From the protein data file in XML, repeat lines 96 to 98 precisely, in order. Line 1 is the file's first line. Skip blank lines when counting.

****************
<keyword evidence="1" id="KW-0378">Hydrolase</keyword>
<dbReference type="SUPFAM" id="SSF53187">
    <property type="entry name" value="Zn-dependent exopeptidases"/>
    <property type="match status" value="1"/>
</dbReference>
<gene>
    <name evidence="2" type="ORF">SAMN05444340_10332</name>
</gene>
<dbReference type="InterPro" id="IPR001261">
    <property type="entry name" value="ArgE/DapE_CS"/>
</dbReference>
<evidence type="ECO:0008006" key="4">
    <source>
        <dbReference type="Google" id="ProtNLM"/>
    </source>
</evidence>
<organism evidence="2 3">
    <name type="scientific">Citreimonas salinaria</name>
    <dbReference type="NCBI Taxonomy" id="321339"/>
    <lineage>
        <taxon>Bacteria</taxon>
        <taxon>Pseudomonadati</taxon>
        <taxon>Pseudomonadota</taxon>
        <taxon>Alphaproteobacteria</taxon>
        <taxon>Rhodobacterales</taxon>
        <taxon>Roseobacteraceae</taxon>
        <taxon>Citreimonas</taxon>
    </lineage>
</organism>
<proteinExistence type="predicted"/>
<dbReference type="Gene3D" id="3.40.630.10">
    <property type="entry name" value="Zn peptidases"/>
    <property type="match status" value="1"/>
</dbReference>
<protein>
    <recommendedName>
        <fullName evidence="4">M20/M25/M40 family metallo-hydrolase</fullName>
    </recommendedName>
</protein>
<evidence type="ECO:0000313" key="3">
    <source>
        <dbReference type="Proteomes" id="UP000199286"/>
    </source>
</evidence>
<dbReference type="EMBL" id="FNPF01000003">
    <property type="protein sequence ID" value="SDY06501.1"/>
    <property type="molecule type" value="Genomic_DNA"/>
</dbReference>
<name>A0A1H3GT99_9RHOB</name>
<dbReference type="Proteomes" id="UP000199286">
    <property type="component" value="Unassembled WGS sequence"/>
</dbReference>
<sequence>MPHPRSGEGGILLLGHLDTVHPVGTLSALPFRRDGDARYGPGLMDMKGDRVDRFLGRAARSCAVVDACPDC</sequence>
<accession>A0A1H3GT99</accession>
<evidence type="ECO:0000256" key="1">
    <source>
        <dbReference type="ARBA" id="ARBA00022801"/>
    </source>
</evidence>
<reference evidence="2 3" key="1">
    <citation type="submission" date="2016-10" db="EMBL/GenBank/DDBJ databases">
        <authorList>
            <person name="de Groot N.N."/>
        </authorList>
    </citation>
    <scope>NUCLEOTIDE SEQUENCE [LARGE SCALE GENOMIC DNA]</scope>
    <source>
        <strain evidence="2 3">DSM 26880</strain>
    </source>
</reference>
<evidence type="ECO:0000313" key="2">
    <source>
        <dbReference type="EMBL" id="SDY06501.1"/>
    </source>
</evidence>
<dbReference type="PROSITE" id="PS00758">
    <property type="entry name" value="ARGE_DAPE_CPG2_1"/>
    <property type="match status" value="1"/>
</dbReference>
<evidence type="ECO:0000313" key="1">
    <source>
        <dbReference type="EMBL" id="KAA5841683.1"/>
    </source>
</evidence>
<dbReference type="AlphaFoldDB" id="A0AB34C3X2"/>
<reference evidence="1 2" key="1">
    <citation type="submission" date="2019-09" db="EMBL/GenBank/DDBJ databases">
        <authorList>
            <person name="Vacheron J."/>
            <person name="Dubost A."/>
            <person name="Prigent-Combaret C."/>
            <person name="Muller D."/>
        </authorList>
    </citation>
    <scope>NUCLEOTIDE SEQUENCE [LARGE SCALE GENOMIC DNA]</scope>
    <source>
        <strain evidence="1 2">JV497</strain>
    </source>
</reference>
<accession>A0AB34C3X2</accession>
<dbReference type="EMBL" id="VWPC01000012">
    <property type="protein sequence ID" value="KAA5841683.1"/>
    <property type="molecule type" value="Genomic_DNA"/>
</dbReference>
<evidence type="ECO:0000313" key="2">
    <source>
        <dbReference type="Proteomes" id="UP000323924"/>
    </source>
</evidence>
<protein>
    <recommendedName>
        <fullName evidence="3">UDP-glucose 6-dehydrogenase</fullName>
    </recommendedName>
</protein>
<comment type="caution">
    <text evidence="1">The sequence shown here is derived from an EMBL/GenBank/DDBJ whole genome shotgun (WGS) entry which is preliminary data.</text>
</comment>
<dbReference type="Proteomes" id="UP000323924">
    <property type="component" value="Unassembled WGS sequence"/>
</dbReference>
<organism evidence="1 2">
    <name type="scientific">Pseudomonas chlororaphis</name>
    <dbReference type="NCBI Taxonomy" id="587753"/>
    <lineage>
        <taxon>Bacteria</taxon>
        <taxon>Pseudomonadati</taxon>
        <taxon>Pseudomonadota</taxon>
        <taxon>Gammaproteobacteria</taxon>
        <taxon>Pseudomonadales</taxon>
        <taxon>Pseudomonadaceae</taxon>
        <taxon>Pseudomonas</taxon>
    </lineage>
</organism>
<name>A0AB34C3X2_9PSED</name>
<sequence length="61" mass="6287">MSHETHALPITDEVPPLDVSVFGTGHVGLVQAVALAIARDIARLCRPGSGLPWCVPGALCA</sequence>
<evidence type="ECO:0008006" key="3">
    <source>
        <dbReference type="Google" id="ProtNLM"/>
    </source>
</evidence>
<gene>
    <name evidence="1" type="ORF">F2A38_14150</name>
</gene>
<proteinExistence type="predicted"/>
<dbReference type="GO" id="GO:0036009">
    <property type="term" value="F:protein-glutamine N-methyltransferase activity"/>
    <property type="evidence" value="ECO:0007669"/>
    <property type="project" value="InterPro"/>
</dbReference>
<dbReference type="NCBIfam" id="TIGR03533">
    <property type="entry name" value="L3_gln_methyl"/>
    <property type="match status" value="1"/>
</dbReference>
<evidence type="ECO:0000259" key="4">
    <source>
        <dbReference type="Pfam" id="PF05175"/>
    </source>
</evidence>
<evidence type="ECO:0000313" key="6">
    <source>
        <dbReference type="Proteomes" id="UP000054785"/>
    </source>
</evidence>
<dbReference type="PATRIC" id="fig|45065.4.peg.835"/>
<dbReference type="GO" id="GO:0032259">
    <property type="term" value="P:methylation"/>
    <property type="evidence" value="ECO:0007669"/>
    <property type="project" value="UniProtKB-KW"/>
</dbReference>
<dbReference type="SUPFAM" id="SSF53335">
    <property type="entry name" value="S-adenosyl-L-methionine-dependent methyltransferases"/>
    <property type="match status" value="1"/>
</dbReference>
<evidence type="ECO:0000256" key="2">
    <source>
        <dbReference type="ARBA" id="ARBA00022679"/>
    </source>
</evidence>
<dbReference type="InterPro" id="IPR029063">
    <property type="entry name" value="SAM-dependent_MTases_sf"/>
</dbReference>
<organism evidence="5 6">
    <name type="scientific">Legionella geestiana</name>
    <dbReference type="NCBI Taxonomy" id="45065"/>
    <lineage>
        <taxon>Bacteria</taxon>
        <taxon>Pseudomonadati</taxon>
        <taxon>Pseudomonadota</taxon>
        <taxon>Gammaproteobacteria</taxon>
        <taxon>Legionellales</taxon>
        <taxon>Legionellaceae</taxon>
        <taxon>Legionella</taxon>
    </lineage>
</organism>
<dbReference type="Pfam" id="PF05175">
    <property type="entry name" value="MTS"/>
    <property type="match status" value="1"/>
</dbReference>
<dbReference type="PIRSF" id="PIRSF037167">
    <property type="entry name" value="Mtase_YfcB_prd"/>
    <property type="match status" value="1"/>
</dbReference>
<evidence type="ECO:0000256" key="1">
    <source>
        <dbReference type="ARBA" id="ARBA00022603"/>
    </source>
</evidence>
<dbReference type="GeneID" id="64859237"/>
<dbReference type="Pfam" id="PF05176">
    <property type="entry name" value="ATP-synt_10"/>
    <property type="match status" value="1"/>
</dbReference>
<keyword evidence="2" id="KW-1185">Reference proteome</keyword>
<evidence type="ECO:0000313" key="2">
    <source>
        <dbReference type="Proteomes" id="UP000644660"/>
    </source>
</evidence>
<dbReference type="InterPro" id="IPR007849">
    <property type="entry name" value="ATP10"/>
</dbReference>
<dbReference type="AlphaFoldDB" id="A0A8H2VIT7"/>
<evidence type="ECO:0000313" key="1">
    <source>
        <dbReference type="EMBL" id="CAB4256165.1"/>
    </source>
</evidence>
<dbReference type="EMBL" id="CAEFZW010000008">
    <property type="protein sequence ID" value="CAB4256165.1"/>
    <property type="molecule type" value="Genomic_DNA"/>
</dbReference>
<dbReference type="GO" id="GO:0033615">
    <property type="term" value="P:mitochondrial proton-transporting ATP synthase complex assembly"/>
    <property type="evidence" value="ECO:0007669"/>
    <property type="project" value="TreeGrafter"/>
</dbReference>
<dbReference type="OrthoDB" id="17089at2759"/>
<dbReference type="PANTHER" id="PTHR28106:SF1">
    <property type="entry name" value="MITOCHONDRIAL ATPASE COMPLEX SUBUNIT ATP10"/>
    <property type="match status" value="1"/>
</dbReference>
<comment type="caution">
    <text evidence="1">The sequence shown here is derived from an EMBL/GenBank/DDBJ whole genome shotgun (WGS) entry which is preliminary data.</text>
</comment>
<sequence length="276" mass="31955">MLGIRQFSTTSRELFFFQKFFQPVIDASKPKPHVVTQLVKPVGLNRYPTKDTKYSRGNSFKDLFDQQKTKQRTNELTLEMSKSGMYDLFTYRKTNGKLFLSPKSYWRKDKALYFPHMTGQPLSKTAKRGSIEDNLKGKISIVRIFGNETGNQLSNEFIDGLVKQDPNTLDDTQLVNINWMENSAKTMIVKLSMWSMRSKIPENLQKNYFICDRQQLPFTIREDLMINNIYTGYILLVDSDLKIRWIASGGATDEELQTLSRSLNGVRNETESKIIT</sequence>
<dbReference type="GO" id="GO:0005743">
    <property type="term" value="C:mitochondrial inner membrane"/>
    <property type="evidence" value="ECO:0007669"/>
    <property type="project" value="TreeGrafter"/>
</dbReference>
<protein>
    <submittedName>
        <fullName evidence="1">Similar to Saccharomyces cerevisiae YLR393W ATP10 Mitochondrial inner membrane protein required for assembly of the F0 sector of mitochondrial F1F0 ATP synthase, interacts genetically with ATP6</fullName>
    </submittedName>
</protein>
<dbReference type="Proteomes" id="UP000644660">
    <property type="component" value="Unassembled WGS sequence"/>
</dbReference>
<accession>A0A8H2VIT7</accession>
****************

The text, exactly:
    <source>
        <strain evidence="1 2">JV497</strain>
    </source>